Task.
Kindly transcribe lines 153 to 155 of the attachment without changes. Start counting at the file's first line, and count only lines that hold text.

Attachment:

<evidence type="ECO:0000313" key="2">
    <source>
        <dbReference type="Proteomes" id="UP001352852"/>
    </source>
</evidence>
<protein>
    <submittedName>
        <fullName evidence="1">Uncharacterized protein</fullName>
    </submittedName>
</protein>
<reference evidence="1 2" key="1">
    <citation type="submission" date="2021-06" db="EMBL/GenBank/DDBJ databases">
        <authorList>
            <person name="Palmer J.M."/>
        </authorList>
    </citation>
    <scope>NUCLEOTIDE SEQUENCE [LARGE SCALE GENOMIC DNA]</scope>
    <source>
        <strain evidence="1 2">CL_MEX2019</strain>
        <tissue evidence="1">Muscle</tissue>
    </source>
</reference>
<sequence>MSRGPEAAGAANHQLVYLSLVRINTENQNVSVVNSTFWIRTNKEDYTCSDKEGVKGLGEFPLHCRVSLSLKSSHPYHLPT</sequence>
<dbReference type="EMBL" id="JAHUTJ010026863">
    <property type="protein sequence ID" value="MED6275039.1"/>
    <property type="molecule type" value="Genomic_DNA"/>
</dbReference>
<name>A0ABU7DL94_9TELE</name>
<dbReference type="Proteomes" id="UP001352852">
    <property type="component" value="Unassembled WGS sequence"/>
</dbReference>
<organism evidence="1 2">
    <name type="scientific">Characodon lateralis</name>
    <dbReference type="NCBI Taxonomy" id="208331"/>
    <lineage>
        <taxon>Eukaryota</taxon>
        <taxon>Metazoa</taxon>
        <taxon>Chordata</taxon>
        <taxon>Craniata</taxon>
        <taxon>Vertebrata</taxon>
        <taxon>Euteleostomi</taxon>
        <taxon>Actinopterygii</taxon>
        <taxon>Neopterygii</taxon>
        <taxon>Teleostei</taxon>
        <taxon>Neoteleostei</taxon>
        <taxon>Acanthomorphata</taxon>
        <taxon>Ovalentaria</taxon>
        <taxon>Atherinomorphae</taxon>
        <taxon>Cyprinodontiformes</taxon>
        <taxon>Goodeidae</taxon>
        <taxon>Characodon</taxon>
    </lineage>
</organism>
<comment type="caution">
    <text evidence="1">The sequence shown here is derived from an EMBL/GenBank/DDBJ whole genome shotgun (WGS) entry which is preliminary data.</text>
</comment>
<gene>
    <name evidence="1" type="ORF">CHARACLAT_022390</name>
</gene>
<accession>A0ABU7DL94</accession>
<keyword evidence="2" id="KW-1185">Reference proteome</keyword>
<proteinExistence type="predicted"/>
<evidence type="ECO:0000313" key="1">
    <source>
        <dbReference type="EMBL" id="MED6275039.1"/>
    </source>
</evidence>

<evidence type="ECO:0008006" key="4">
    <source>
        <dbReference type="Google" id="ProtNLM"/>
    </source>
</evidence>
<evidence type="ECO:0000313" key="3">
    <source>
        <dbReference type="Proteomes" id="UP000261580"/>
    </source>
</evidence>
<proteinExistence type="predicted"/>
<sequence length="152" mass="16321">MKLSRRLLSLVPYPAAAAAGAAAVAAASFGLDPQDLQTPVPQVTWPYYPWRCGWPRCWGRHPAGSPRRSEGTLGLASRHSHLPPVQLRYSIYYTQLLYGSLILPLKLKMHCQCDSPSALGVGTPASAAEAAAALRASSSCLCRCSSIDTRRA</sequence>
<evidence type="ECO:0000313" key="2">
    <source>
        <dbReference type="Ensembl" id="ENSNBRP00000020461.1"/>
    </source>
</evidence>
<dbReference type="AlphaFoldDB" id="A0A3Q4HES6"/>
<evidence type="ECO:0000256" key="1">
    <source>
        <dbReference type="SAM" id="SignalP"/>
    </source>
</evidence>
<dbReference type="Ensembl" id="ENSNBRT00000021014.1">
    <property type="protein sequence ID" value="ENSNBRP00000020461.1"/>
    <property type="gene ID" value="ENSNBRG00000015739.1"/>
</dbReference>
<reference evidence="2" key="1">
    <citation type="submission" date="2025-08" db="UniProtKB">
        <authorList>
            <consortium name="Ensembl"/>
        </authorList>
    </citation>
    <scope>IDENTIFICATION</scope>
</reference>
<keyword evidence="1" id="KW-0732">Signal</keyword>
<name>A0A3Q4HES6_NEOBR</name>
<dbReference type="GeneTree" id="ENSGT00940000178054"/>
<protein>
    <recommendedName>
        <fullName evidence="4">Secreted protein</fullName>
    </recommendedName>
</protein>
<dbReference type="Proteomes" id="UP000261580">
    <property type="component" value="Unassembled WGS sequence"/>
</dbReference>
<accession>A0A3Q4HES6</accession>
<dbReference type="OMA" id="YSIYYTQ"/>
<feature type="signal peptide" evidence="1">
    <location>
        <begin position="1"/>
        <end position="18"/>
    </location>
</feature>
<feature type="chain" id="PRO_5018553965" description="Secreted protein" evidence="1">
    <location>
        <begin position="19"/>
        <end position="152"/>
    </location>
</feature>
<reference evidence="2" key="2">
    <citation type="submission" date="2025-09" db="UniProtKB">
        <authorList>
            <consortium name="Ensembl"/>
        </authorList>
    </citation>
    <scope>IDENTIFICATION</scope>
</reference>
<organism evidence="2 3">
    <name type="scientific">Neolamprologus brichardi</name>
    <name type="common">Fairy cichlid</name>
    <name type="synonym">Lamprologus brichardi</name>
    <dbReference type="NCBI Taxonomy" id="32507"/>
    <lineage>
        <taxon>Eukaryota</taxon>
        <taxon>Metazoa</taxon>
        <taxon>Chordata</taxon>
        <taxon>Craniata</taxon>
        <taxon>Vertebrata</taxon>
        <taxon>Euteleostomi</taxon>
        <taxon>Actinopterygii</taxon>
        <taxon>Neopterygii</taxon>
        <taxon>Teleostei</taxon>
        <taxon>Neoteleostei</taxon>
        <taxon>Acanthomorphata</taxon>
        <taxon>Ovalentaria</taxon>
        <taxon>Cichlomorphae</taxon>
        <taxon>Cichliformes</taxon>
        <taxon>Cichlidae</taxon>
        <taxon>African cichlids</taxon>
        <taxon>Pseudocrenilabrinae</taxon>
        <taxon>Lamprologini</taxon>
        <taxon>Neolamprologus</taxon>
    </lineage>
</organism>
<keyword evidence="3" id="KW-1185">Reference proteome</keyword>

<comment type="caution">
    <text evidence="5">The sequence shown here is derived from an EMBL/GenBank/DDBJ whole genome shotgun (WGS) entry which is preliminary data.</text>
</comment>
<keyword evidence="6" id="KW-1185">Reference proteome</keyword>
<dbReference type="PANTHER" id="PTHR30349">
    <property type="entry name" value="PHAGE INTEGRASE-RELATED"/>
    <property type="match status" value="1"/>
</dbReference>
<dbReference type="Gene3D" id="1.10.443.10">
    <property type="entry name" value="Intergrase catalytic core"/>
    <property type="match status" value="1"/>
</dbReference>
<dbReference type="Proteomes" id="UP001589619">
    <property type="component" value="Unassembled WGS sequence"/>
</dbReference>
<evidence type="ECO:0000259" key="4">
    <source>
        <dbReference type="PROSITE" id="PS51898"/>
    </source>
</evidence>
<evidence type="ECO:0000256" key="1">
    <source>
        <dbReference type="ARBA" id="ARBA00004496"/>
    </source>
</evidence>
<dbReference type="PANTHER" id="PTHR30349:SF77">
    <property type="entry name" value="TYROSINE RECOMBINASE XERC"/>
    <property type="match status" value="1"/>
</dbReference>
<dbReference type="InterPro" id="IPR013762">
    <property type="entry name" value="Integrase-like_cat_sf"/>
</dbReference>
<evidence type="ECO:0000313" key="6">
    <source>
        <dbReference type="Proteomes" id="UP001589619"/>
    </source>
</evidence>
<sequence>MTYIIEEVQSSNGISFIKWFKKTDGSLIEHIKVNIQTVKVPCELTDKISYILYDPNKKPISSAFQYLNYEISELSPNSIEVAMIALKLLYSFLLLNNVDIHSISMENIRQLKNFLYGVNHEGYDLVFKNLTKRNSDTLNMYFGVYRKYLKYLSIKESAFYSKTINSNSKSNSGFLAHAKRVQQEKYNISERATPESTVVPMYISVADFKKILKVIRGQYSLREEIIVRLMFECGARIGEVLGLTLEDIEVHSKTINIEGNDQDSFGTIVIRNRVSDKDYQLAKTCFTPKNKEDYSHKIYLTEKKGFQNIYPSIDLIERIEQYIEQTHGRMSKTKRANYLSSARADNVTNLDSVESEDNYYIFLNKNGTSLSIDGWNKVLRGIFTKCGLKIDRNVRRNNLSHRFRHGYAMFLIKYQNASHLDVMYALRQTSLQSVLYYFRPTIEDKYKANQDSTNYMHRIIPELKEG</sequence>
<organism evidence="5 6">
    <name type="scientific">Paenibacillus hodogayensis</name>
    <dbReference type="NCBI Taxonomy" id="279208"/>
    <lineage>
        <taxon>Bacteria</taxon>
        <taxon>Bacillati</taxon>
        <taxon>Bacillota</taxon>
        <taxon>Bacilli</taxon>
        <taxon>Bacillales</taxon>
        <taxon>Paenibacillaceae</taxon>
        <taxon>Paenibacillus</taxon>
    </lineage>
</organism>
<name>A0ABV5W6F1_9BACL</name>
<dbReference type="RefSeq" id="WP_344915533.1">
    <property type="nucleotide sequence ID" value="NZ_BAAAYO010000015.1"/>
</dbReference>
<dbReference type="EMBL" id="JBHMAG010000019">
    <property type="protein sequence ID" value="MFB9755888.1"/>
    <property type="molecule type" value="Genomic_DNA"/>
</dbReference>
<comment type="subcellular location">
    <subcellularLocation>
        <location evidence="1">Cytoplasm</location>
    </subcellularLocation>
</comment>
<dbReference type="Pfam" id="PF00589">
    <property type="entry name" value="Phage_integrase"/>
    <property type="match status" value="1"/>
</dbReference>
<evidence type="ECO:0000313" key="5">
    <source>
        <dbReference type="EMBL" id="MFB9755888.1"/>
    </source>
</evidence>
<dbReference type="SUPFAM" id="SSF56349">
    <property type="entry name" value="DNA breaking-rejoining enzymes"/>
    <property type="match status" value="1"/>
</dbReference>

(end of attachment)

        <taxon>Ovalentaria</taxon>
        <taxon>Cichlomorphae</taxon>
        <taxon>Cichliformes</taxon>